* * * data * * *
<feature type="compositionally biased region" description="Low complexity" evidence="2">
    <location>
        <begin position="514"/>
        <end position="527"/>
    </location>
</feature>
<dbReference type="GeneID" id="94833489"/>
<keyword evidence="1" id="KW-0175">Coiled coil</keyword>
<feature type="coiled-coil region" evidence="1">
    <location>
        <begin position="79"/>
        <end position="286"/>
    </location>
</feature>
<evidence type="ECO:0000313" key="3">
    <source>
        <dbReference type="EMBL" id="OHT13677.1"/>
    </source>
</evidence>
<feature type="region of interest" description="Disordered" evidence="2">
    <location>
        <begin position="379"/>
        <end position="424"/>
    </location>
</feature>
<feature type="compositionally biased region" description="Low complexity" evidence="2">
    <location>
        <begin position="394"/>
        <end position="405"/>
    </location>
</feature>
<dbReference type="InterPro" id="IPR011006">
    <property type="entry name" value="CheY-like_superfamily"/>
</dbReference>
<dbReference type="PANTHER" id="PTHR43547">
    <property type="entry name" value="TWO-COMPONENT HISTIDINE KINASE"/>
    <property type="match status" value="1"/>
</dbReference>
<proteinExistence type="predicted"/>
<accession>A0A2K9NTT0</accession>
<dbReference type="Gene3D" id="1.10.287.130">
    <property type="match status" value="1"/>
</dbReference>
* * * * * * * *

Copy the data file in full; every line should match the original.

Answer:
<feature type="compositionally biased region" description="Low complexity" evidence="2">
    <location>
        <begin position="514"/>
        <end position="527"/>
    </location>
</feature>
<dbReference type="GeneID" id="94833489"/>
<keyword evidence="1" id="KW-0175">Coiled coil</keyword>
<feature type="coiled-coil region" evidence="1">
    <location>
        <begin position="79"/>
        <end position="286"/>
    </location>
</feature>
<evidence type="ECO:0000313" key="3">
    <source>
        <dbReference type="EMBL" id="OHT13677.1"/>
    </source>
</evidence>
<feature type="region of interest" description="Disordered" evidence="2">
    <location>
        <begin position="379"/>
        <end position="424"/>
    </location>
</feature>
<feature type="compositionally biased region" description="Low complexity" evidence="2">
    <location>
        <begin position="394"/>
        <end position="405"/>
    </location>
</feature>
<dbReference type="InterPro" id="IPR011006">
    <property type="entry name" value="CheY-like_superfamily"/>
</dbReference>
<dbReference type="PANTHER" id="PTHR43547">
    <property type="entry name" value="TWO-COMPONENT HISTIDINE KINASE"/>
    <property type="match status" value="1"/>
</dbReference>
<proteinExistence type="predicted"/>
<accession>A0A2K9NTT0</accession>
<dbReference type="Gene3D" id="1.10.287.130">
    <property type="match status" value="1"/>
</dbReference>